TIP #1: DON'T CHEW ON THAT
On occasion, an adult dog who has been trustworthy with his chewing habits may suddenly surprise you with an oral foray into the forbidden.
This may be a stress response to something environmental happening in your absence, such as a burglar trying to break into your home, loud equipment working in the street in front of your house, or stray dogs romping through your yard. Or, a return to inappropriate chewing may be a result of inactivity and pent-up energy. Perhaps the weather's been bad or your workload extra heavy, curtailing your normal exercise sessions with your canine companion. That energy has to go somewhere - and for some dogs, it goes right to their jaws.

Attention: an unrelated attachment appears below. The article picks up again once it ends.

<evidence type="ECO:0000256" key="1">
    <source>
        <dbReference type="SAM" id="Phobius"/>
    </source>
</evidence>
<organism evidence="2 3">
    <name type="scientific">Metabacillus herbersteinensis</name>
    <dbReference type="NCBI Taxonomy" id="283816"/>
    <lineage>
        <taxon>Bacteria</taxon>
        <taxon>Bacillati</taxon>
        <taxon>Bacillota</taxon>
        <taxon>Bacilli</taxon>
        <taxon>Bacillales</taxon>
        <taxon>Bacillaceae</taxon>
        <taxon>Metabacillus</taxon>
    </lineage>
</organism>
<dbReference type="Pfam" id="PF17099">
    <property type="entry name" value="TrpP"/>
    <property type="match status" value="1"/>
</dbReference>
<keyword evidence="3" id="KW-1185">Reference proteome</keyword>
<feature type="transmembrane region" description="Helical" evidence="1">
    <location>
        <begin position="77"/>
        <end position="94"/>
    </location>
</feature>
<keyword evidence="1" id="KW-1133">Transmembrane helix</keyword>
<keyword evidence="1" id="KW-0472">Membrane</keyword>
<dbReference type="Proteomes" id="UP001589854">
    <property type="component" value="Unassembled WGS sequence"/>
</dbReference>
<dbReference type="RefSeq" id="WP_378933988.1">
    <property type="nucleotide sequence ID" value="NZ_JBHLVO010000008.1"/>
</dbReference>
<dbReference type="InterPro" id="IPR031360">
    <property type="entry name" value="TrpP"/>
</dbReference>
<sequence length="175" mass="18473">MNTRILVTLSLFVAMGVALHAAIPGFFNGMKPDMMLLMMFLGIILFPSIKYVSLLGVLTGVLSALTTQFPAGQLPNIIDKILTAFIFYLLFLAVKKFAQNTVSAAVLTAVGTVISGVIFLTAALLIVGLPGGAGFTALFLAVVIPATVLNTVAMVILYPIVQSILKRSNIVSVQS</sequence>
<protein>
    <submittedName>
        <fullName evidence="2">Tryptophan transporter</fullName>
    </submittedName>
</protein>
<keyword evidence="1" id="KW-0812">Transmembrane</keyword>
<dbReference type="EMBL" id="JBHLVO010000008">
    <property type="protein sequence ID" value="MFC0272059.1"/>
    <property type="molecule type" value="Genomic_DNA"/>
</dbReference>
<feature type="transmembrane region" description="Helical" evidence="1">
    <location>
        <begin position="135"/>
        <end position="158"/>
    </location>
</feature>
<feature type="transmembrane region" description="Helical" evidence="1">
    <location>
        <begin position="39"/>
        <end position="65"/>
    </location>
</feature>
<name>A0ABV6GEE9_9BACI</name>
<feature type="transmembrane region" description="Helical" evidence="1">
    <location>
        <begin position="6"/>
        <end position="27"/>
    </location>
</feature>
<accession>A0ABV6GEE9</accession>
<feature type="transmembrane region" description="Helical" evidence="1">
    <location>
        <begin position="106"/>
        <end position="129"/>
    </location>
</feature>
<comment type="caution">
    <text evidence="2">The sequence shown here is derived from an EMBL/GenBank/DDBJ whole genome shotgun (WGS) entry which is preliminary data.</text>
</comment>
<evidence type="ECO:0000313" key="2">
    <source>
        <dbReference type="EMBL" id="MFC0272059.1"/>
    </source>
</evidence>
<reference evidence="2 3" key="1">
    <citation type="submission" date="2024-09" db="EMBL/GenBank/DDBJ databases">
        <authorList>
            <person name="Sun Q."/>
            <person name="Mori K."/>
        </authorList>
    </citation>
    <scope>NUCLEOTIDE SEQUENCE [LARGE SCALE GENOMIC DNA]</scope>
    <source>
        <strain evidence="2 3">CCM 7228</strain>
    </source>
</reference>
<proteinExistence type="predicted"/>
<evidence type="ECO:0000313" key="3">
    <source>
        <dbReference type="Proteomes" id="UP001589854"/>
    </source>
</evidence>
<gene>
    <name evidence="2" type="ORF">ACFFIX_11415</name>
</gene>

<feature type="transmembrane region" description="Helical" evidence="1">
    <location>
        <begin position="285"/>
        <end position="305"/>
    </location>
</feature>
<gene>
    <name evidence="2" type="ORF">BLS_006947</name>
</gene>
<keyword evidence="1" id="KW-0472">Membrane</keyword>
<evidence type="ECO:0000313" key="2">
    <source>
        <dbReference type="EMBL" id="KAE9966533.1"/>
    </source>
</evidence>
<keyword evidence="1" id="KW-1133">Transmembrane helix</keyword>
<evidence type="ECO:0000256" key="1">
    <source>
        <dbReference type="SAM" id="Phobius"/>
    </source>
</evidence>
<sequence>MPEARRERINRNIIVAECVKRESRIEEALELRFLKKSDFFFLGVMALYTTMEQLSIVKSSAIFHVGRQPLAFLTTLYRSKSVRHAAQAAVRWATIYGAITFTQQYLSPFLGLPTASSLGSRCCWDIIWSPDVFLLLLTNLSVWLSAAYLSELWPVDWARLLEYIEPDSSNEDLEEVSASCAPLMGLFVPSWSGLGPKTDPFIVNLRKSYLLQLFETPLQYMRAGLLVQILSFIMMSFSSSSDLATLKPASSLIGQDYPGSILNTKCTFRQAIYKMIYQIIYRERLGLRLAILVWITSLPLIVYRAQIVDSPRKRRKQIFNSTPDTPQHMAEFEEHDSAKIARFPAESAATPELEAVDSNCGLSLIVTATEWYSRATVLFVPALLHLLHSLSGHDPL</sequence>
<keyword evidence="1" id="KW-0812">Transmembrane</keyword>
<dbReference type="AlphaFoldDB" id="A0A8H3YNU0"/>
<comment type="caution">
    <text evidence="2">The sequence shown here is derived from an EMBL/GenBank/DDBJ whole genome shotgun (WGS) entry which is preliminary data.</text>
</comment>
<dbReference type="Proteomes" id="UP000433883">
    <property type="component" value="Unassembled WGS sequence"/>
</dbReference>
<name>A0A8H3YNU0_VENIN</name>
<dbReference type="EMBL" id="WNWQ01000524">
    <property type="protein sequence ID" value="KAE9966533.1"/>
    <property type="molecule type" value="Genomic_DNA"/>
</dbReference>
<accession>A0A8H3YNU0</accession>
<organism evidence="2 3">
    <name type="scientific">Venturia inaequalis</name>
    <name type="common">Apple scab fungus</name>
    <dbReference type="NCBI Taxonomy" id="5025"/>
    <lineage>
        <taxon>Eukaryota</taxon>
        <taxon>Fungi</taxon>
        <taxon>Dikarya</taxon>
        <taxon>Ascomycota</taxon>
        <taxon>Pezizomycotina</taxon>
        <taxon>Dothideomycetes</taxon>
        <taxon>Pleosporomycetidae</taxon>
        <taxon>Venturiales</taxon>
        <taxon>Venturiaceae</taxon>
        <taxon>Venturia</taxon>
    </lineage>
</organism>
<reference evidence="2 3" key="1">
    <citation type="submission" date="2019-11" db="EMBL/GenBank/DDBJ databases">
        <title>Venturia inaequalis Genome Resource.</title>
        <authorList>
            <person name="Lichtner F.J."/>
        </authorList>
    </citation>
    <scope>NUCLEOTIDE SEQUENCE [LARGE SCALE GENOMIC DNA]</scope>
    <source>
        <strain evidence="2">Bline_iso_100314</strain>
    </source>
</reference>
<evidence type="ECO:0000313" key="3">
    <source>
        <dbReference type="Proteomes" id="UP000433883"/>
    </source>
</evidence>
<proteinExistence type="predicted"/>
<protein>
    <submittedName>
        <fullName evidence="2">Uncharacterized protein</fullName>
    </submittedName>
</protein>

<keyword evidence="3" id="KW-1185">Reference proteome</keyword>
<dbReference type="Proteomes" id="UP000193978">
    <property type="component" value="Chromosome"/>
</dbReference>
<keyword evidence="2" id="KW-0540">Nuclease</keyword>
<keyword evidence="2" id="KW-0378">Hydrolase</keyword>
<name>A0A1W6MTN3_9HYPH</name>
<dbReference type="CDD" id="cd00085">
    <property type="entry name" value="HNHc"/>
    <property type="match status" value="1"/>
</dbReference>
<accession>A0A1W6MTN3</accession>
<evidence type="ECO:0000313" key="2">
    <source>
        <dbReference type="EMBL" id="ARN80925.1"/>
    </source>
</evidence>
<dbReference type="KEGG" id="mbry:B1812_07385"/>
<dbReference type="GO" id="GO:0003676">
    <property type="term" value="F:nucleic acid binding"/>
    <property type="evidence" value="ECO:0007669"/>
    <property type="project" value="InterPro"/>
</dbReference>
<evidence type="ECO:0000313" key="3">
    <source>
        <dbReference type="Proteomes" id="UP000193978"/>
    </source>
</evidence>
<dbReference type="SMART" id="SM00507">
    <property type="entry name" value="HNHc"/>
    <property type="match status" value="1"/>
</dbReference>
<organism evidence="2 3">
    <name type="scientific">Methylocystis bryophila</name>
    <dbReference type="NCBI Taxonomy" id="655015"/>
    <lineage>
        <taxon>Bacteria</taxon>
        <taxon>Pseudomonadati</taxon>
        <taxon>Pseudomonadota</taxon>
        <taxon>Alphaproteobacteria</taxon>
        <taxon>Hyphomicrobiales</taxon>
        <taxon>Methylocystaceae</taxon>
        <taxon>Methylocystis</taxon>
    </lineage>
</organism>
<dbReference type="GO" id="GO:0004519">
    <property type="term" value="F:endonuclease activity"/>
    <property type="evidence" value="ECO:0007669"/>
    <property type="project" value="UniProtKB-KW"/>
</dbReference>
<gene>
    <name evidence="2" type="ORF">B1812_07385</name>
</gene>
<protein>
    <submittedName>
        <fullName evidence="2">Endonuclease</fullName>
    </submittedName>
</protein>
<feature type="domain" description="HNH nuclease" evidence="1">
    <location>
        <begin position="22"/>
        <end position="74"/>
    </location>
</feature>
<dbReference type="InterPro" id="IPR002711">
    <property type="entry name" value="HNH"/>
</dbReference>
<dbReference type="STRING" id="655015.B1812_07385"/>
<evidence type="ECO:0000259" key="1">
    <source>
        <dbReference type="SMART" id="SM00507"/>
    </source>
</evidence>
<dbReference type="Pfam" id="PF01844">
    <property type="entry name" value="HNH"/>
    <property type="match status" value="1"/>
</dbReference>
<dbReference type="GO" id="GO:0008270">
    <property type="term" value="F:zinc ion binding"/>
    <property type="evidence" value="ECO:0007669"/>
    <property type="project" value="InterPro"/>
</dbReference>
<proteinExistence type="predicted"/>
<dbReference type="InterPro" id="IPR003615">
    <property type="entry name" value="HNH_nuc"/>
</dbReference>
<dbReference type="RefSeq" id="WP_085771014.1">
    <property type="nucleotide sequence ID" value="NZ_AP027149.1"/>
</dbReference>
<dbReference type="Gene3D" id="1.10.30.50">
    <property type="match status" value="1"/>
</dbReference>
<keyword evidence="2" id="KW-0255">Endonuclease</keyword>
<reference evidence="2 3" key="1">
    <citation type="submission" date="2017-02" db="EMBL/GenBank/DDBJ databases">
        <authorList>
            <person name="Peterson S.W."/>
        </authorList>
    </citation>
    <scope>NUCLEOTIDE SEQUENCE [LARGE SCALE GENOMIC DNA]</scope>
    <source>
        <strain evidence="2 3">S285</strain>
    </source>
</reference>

If you can determine the nature of the stressor and control or remove the cause, your dog should quickly revert to his prior good chewing behavior. He might also need a refresher course in the crate, after a veterinary exam to rule out possible medical causes. (Anytime there's a significant behavior change in an adult dog it's important to rule out - or treat - any possible medical contributors to the undesirable behavior.)
- excerpted from The Whole Dog Journal
TIP #2: USE TRAINING TREATS STRATEGICALLY
For behavior that your dog already knows (e.g., sit), use lower-value treats, like pieces of his kibble. When you want to encourage him to learn a new behavior, use higher-value treats. The reward should be commensurate with the difficulty of the task.
- Patricia Bentz
Jeff Dentler, CPDT-KA, FFCP, CTDI